The focus of rural development in Punjab has mostly been along the same lines as followed by the Central Government. The state government in its document on the Tenth Five Year Plan (2002-07) and the Annual Plan (2002-03) has strategically re-stressed the following thrust areas: (i) Uninterrupted availability of power to agriculture and revitalization of the irrigation network. (ii) Greater access to potable drinking water, better roads, better educational infrastructure particularly primary education, and extension of quality health services. (iii) Generation of additional employment opportunities in the private sector by promoting investment, improving marketable vocational skills with widespread use of information technology. (iv) Upliftment of underprivileged sections by enhancing beneficiary-oriented social security programmes, as well as specific employment generating programmes to increase their income and improve the quality of life. (v) Strengthening the process of rural renewal by greater thrust to schemes for reaching out quality facilities to the rural population. (vi) Restructuring agriculture to meet the challenges posed by WTO, through the introduction of a programme for `second push to agriculture and allied sectors with emphasis on agricultural research, promotion of food processing for value addition, providing marketing infrastructure and support for agriculture including agri-export. The strategy for rural development in the state can be seen in the expenditure pattern for various development schemes from 1965-66 till date. Table 1 shows the pattern of government expenditure on rural development programmes in Punjab. It shows that high priority was given to setting up local-level administrative infrastructure at the block level, 150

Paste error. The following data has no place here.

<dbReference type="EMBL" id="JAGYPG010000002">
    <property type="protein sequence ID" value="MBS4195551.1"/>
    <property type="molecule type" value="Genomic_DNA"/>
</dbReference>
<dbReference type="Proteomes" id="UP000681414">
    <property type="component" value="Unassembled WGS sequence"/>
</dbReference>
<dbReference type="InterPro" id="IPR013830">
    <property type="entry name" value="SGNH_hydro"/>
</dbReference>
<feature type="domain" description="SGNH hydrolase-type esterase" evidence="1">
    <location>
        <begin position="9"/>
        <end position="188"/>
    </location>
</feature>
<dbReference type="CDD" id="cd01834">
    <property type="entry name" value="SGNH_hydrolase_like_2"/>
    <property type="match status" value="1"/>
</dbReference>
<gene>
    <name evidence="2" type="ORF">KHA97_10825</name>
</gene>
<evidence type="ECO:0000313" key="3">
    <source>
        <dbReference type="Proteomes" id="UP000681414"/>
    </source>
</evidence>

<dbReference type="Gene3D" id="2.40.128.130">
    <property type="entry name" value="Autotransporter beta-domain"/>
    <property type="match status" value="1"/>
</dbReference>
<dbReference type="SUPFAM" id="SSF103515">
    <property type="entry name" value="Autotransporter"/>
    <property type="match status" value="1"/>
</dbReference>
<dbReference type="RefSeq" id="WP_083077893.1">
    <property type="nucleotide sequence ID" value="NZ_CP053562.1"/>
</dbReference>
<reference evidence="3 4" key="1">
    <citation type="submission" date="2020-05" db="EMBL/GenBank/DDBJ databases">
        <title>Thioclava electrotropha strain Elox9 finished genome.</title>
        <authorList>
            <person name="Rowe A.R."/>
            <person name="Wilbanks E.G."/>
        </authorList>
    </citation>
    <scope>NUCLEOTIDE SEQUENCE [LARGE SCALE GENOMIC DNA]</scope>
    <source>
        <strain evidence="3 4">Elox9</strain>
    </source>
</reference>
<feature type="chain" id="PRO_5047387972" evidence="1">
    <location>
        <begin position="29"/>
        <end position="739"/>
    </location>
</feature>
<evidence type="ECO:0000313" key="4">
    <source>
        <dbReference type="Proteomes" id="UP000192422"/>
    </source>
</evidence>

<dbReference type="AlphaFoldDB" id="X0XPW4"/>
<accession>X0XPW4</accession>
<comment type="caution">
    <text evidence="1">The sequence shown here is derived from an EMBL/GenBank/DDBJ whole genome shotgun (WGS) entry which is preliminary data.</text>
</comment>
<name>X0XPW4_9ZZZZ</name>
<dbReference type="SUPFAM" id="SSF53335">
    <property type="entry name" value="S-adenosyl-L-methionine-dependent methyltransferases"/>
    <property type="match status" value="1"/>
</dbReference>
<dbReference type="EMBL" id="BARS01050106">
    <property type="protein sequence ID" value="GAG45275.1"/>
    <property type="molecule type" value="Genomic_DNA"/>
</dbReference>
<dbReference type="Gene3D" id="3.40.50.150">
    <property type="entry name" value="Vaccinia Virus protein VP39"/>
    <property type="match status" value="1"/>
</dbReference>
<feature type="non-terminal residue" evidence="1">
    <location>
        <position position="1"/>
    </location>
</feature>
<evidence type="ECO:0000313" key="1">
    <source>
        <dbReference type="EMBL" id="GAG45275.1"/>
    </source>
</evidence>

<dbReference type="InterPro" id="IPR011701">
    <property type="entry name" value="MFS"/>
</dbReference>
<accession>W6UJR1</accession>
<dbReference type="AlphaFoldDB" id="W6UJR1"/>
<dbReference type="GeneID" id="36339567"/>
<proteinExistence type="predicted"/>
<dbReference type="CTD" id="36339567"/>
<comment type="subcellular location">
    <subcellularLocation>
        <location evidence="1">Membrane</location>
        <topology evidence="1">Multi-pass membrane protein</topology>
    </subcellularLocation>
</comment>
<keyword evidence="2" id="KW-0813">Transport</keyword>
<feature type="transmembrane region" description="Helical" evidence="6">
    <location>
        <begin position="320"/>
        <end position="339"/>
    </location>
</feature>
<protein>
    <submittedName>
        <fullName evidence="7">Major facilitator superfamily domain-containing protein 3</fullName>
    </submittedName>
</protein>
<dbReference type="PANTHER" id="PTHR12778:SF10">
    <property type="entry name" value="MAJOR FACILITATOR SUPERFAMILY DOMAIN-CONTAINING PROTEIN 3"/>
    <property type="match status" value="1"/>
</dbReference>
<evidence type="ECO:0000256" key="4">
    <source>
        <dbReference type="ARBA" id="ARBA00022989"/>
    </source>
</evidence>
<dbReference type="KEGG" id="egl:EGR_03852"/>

to promote agriculture and allied activities to meet the foodgrains requirements of the nation during 1965-66 to 1980-81. Simultaneously, as production increased, expenditure on infrastructure development, such as irrigation, communication, pavement of streets and construction of drainage and village betterment also increased. Better infrastructure further helped in increasing production. Subsequently, expenditure on institution building was initiated from 1980-81. Simultaneously, the expenditure pattern on human resource development and empowerment of underprivileged sections of the society were made progressively more favourable for upgrading skills through training for gainful employment and a better quality of life. It may be seen from the Table that significant qualitative and quantitative variations have occurred in the developmental plan strategies in the past. RURAL DEVELOPMENT INTRODUCTION Rural development has always been an important issue in all discussions pertaining to economic development, especially of developing countries, throughout the world. In the developing countries and some formerly communist societies, rural mass comprise a substantial majority of the population. Over 3.5 billion people live in the Asia and Pacific region and some 63% of them in rural areas. Although millions of rural people have escaped poverty as a result of rural development in many Asian countries, a large majority of rural people continue to suffer from persistent poverty. The socio-economic disparities between rural and urban areas are widening and creating tremendous pressure on the social and economic fabric of many developing Asian economies. These factors, among many others, tend to highlight the importance of rural development. The policy makers in most of the developing economies recognize this importance